Virginia Manufacturers Association; American Automobile
Manufacturers Association; Institute of Scrap
Recycling Industries, Incorporated, Amici Curiae.
Nos. 97-1593, 97-1594 and 97-1599.

United States Court of Appeals,


Fourth Circuit.
Argued Jan. 27, 1998.
Decided April 29, 1998.

ARGUED: Kevin Allan Gaynor, Vinson & Elkins, L.L.P., Washington,


DC, for Appellants. Joseph Gerard Homsy, Zevnik, Horton, Guibord &
McGovern, Chicago, IL, for Appellees. ON BRIEF: George C. Hopkins,
S. Scott Gaille, Vinson & Elkins, L.L.P., Washington, DC; Joseph M.
Spivey, III, Hunton & Williams, Richmond, VA, for Appellants. John W.
Roberts, Sr., Lea D. Leadbeater, Zevnik, Horton, Guibord & McGovern,
Chicago, IL; James A. Gorry, III, Taylor & Walker, P.C., Norfolk, VA,
for Appellees. Channing J. Martin, Christopher D. Pomeroy, Williams,
Mullen, Christian & Dobbins, Richmond, VA; Carol C. Wampler,
Virginia Manufacturers Association, Richmond, VA; Julie C. Becker,
American Automobile Manufacturers Association, Washington, DC, for
Amici Curiae Associations. J. Thomas Wolfe, R. Michael Sweeney,

Institute of Scrap Recycling Industries, Inc., Washington, DC, for Amicus


Curiae Institute.
Before LUTTIG, Circuit Judge, GOODWIN, United States District Judge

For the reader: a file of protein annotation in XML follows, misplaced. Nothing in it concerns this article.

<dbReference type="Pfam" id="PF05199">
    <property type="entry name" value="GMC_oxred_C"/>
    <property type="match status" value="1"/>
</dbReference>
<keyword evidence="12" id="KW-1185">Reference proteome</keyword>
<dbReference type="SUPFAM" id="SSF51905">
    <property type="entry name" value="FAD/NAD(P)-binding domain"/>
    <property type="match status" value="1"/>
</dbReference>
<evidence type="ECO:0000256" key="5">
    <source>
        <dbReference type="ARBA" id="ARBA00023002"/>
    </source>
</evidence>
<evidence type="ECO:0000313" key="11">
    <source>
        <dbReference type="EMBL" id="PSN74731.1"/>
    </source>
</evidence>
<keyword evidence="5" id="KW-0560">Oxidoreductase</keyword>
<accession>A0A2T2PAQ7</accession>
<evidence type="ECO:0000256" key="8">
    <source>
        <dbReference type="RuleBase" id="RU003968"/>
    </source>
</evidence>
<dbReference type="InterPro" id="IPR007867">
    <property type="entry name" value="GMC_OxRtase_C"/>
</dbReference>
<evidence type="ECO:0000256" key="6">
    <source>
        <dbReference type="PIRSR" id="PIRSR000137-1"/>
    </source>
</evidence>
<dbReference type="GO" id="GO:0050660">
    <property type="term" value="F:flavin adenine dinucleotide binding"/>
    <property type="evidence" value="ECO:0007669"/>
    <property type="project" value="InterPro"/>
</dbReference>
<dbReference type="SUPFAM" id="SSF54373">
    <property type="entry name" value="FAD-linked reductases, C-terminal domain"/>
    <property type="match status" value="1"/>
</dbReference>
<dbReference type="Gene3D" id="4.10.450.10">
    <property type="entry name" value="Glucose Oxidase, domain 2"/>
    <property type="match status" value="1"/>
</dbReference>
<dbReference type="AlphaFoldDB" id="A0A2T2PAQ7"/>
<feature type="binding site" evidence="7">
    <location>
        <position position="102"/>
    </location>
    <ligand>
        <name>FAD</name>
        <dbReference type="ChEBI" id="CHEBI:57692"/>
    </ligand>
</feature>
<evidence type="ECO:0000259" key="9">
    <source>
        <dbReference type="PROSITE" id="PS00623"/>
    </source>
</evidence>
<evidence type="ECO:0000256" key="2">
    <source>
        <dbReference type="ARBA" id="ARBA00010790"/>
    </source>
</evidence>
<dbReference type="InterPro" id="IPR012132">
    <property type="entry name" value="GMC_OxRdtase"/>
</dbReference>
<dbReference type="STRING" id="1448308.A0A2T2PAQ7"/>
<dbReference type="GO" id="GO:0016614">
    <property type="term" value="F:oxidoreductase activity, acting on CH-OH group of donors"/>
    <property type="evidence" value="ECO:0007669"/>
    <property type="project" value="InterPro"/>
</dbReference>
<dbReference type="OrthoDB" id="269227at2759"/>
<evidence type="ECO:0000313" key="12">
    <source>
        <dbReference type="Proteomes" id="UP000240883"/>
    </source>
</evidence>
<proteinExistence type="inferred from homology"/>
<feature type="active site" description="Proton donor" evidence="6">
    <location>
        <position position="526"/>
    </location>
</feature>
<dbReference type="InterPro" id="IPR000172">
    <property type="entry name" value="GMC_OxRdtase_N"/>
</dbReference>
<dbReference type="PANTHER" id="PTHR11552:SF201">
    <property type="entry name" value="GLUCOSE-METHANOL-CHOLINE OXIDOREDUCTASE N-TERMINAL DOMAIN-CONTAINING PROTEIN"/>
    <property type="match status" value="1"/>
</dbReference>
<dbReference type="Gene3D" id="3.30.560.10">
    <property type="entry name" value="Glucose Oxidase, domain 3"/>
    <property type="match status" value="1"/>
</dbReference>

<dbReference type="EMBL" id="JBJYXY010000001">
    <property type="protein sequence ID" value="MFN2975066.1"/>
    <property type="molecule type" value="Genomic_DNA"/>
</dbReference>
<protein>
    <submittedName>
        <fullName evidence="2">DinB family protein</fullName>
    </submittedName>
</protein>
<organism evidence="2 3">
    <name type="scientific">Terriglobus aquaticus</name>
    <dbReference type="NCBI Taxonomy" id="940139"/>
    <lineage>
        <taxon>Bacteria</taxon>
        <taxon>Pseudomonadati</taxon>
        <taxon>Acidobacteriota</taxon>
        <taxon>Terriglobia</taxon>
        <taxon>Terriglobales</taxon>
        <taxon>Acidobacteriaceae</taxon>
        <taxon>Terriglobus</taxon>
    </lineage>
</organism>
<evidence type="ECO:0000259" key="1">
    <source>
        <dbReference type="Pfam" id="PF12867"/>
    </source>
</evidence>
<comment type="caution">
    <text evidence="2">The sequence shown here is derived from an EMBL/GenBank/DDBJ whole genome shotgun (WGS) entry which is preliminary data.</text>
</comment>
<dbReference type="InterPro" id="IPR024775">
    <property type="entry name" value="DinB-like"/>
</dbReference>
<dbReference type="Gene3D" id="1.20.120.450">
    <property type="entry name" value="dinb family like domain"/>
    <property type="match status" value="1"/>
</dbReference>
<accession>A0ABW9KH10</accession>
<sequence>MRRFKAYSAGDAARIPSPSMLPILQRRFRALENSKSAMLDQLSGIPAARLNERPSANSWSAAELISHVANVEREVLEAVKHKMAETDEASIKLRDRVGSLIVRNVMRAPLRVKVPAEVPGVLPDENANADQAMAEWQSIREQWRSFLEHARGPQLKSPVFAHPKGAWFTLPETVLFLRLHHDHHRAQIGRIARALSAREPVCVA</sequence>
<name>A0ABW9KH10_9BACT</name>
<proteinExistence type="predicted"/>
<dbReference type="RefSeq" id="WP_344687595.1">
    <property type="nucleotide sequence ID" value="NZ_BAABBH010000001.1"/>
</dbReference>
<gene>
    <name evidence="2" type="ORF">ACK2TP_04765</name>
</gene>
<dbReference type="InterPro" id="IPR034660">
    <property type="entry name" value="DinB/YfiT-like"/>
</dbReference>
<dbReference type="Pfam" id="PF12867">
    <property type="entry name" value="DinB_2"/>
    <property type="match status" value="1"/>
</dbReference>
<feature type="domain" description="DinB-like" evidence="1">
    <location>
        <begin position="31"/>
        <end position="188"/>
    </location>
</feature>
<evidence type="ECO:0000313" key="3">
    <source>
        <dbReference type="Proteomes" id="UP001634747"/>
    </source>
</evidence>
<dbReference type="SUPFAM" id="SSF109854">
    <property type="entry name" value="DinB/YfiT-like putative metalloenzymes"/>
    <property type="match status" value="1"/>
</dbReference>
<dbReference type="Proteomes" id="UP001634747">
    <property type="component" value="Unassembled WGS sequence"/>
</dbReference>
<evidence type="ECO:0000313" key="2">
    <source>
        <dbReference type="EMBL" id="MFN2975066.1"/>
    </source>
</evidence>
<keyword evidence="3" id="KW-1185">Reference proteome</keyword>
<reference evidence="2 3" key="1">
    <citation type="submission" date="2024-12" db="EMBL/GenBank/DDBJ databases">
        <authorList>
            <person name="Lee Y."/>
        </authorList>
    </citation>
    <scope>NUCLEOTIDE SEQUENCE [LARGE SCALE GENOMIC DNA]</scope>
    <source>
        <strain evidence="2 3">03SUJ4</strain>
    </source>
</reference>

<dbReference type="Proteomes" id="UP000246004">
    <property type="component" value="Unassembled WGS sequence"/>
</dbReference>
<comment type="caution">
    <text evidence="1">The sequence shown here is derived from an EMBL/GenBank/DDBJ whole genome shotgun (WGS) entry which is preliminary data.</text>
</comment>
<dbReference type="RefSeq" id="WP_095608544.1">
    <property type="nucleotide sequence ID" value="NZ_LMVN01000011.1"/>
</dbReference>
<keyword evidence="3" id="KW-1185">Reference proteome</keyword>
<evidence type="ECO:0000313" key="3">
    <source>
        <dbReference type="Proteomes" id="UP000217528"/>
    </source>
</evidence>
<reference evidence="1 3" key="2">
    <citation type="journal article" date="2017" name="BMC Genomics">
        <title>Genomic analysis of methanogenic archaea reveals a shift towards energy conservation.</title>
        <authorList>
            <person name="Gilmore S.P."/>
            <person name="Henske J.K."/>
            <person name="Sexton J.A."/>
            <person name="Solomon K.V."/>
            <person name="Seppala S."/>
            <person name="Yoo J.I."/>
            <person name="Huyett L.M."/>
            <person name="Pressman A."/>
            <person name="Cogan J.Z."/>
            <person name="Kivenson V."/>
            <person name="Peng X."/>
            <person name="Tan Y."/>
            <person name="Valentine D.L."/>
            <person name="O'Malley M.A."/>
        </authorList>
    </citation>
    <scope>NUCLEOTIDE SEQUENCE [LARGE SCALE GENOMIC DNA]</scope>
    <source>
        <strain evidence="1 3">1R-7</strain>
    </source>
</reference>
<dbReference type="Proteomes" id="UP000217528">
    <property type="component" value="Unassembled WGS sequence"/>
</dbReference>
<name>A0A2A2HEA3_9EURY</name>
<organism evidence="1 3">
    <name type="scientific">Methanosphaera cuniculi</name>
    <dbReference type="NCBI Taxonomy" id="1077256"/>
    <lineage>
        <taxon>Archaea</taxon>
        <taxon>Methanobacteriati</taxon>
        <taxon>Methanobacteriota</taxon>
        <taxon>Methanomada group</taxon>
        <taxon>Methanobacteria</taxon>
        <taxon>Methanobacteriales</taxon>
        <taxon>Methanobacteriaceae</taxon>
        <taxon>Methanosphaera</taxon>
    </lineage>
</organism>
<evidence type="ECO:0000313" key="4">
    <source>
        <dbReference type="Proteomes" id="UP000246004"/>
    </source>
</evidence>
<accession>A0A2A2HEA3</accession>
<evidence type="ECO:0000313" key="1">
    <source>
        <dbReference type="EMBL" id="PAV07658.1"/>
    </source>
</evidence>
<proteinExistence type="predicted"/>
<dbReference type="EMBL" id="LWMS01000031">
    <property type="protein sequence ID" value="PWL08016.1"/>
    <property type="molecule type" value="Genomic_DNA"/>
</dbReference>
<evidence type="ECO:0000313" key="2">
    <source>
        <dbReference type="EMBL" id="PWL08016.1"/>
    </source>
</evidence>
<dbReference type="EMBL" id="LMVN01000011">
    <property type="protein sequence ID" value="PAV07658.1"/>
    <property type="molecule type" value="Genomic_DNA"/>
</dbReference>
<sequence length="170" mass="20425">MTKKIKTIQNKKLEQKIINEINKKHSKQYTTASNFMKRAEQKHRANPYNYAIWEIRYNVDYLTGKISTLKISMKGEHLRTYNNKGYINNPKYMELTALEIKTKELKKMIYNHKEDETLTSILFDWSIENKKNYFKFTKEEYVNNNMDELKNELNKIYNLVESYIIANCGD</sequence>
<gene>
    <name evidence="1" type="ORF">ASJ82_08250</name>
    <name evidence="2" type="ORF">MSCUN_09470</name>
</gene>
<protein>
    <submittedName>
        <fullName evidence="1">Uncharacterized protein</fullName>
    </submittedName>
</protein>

for the Southern District of West Virginia, sitting by designation, and
MICHAEL, Senior United States District Judge for the Western District
of Virginia, sitting by designation.
Reversed and remanded by published opinion. Senior Judge MICHAEL
wrote the opinion, in which Judge LUTTIG and Judge GOODWIN joined.
OPINION
MICHAEL, District Judge:
Since the enactment in 1980 of the Comprehensive Environmental
Response, Compensation, and Liability Act (CERCLA), litigation over the
cost of clean up of polluted sites has grown steadily. The courts have
struggled to interpret and refine the enforcement and liability scheme laid
out by the Act. This case joins the growing number of suits raising
questions about the limits of liability for environmental pollution.
Between 1927 and 1978, Pneumo Abex Corporation's predecessor, Abex
Corporation, operated a railroad parts foundry in Portsmouth, Virginia
("the Foundry"). Pursuant to contracts for sale ("conversion agreements"),
railroads shipped used journal bearings to the Foundry for processing into